RI: You should get a wallpaper company to reproduce your book’s endpaper, the close-up photograph of a chock-a-block bulletin board; yours, I assume? I’d love to have it reproduced for my powder room.
CM: LOL It isn’t an “inspiration board”—if I had gone to design school, I might know what that really is. It’s just bits of paper I keep layering on. You might want to look at it closer. One friend must have used a magnifying glass to read the New Yorker cartoon. He texted me that he’d been laughing for half an hour and that his wife saw nothing funny in it. Bingo!(0) Comments
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Art et Industrie: Man, Meet Nature
Owner Jordan Schlanger and co-worker Caitlyn Schomaker on Jesse Reimer’s “Mother-Daughter” bench
Housatonic is a study in contrasts. In this Berkshire town, brick mill houses and graffitied trains long out of service nestle alongside a gushing river and hills flocked with trees. “It’s real country out here,” says Jordan Schlanger, a sculptor and jewelry designer who opened the home design gallery Art et Industrie on the second floor of a former textile mill this July. “But in this little valley, it’s this industrial, post-apocalyptic, crumbling Soho mill scene.”
That’s perfect for Art et Industrie, which showcases home décor at the crossroads of nature and manufacturing. Its inaugural show, with more than 200 designs by 20 regional artisans, features works exclusively made from reclaimed and salvaged materials — from antique shovels and wind-fallen maples to wood ripped from Coney Island’s boardwalks.
The results are a testament to eco-friendly ingenuity. Warren Barber, a Becket craftsman, scored the cedar fencepost that he shaped into a lamp ($2100) from Sheffield’s farmlands. Woodstock’s Jesse Reimer often goes dumpster-diving to create works like “Grandpa’s Secret,” a chair fashioned from an iron tractor seat and a bowler figurine from a Coney Island arcade ($1500). Pull a lever at the chair’s bluestone base, and the bowler juts forward, aiming for a strike.
For Schlanger, blending organic forms with man-made materials scores an aesthetic perfect 10. He first became interested in the 19th-century period when agrarianism met industrialization while restoring Dutch barns in Saugerties. With Art et Industrie, he wants to make that moment new. “The period this mill represents is when people were still working farms,” he says. “Forging and tools were all being used, but they had the sweat and thumbprint of the maker on them.”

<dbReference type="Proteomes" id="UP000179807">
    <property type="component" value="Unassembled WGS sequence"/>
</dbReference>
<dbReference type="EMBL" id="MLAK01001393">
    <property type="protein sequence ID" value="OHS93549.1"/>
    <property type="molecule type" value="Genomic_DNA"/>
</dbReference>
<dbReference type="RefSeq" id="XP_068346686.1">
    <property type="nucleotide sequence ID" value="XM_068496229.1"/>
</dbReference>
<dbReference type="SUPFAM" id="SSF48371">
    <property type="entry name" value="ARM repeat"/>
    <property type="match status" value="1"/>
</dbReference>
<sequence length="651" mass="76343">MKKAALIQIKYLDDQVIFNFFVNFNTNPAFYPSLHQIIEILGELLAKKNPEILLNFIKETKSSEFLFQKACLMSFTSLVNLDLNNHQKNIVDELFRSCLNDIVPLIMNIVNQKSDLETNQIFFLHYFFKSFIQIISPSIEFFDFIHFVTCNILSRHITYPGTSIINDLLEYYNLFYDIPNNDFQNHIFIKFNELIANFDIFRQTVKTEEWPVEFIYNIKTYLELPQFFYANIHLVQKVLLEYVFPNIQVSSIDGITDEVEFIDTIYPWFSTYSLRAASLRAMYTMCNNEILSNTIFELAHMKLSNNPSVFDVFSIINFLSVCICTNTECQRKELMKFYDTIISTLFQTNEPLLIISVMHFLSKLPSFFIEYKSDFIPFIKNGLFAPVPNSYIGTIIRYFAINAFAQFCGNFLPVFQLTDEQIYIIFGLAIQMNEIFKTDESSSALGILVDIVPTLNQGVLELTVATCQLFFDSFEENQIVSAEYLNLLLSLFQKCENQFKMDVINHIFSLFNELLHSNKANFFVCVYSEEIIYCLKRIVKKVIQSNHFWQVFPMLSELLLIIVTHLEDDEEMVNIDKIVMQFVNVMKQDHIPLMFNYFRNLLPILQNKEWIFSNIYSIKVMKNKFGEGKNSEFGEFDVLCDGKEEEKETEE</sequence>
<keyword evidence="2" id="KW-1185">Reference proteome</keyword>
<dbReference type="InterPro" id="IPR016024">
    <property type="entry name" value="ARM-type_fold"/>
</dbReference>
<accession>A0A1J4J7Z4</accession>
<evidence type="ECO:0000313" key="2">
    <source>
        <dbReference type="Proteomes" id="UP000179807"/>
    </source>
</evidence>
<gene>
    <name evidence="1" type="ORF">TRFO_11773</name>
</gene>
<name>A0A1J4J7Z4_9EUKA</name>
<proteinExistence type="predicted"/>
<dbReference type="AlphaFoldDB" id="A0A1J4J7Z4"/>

Modern-day artisans have certainly left their imprint on the furniture at Art et Industrie, which begs to be touched. These days Schlanger can’t keep his hands off the smooth black walnut table ($10,700) by Jessica Wickham, a Beacon woodworker. Her five years’ training in Japan shines through in the table’s asymmetric lines and rough edges, which are hallmarks of wabi-sabi—a principle that embraces the beauty of imperfection. “She has very quiet details; no ego,” Schlanger says, pointing out the sliding dovetail joinery on Wickham’s nesting stools ($1625).
The mushroom brooches, earrings, and fascinators ($75-$200) that Livingston’s Carole Clark creates from foraged fungi have more razzle-dazzle. With delicately scalloped edges and blooms, her jewelry is both rugged and feminine—and a far cry from the high-end materials Schlanger typically sees in the jewelry business he’s run for more than 20 years. “I was used to pavé diamonds and gold and silver,” Schlanger says. “Carole came to me with fungus earrings, and I was like, ‘Yeah! Absolutely.’”
Some pieces seem transported straight from the pages of a fairy tale. Peter Dellert’s ambrosia maple armoire ($4900), made from salvaged firewood, features details such as twig handles, turquoise siding, curlicues, and a softly glowing light. It looks ready to burst open its doors and start singing “Be Our Guest.” Michael King’s pine table ($4000), pierced through with a three-pronged branch, draws inspiration from the enchanted broom of The Sorcerer’s Apprentice.